Furman then became a more senior economic adviser on the National Economic Council, which coordinates economic policy for the president. He has worked there since the beginning of the Obama administration and would move to the CEA to replace Alan Krueger, who is returning to Princeton as a professor.
“He’s worked tirelessly on just about every major economic challenge of the past 41
2 years,” Obama said at the White House, “from averting a second depression to fighting for tax cuts that helped millions of working families make ends meet, to creating new incentives for businesses to hire, to reducing our deficits in a balanced way that benefits the middle class.”
The choice of Furman is somewhat surprising because though he has a doctorate in economics, he does not hold an academic position at a university. Most CEA chairmen have had far more academic backgrounds and have not been as immersed in politics as Furman has.
Still, conservative economists praised Furman as a source of independent counsel for the president. The CEA often has pressed back against the arguments of more politically minded White House strategists who devise policies that sound popular but may lack a backing in economic research. For example, Obama’s CEA has resisted proposals to bail out parts of the auto industry and invest taxpayer money in manufacturing.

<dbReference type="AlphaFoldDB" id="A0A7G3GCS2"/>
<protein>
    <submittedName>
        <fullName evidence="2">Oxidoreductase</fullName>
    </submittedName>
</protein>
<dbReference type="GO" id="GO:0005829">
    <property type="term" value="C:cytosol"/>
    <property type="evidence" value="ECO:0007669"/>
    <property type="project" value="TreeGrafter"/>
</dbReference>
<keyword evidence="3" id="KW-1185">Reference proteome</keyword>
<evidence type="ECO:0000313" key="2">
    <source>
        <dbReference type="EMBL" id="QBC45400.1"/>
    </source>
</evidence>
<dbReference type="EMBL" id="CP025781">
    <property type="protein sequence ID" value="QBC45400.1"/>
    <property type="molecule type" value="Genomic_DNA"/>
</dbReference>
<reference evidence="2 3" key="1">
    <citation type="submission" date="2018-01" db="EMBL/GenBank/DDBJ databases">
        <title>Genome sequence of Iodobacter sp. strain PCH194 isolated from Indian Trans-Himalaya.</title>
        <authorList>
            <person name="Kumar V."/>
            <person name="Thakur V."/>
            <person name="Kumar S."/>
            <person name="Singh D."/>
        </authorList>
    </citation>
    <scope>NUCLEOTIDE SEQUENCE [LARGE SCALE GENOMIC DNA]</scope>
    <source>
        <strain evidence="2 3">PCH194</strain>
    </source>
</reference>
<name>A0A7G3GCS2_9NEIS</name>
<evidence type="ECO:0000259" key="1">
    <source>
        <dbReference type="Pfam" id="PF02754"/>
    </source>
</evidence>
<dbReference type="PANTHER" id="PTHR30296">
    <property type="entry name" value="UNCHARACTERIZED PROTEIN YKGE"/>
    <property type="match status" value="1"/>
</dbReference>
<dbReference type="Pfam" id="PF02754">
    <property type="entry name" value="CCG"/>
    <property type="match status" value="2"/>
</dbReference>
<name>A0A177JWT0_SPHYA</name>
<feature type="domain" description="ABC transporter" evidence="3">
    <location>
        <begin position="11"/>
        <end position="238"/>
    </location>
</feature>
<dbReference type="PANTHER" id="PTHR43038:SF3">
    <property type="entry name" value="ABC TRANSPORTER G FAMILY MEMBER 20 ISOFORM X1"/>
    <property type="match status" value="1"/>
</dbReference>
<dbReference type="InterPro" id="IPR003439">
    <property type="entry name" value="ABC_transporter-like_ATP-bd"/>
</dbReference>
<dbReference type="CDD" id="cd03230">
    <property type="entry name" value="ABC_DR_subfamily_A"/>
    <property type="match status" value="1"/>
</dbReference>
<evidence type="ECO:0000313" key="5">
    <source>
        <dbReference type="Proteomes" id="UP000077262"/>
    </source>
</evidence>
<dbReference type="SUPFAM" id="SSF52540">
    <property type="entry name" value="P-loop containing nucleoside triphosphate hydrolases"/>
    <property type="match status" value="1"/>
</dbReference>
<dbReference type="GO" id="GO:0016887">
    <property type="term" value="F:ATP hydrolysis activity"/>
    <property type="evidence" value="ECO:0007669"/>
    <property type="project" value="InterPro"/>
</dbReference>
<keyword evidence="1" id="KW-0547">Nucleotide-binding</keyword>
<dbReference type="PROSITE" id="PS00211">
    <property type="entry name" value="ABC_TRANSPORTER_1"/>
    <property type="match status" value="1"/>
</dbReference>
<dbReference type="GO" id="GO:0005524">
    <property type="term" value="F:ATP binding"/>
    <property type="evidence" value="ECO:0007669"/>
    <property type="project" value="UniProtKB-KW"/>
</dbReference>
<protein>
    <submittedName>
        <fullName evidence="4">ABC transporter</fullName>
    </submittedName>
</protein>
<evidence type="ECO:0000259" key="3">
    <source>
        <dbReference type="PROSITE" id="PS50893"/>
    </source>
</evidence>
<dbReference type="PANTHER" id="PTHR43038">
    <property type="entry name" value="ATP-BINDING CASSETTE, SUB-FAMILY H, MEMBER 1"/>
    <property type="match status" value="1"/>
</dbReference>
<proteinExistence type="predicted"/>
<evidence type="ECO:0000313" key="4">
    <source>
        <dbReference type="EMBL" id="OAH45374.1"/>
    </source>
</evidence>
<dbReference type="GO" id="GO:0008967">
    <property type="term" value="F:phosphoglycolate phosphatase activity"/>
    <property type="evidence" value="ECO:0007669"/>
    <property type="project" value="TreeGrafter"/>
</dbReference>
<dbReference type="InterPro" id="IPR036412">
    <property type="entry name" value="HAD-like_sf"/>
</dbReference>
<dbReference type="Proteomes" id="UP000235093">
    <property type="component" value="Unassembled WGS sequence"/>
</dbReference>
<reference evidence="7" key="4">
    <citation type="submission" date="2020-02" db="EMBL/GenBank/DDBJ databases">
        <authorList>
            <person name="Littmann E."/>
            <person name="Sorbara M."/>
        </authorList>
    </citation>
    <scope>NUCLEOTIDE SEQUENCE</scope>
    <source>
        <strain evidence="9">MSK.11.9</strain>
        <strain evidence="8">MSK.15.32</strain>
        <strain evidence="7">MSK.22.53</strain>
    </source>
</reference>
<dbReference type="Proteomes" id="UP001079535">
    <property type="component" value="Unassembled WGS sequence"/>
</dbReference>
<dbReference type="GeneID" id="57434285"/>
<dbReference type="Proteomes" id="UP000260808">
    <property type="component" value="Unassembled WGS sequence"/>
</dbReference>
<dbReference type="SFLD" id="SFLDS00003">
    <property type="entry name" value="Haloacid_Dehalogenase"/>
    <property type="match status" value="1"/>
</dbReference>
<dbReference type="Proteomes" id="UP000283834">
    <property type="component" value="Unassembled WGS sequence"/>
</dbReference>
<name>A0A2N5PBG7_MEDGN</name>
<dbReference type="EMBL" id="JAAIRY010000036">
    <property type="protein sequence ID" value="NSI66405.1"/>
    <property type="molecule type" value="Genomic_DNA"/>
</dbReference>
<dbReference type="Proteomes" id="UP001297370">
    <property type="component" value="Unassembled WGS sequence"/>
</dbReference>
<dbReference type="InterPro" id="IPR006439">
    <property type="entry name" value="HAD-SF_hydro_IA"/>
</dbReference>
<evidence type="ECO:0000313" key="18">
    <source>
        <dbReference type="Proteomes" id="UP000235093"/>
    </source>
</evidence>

“The CEA’s essential function is to provide straightforward and unvarnished economic analysis to the president and others in the administration,” a group of conservative economists from the American Enterprise Institute wrote Monday. “Jason Furman’s history of writing and research indicate that he would do just this — he would bring to the Council of Economic Advisers the willingness to say ‘that’s a bad idea’ or to spell out inconvenient economic realities.”
In particular, the economists wrote that they appreciated Furman’s support of a broad package to reduce the deficit, his embrace of free trade and his defense of Wal-Mart’s value in providing low-cost goods for low-income Americans.
Some of those positions have irked liberals and organized labor, but at least one union group hailed Furman’s nomination Monday.
“Throughout his career, Mr. Furman has been a thoughtful voice in promoting economic policies that put the middle class first and seek to create good jobs,” Mary Kay Henry, president of the Service Employees International Union, said in a statement.
No significant sign of opposition emerged in the Senate with the announcement of the nomination, which had been widely expected.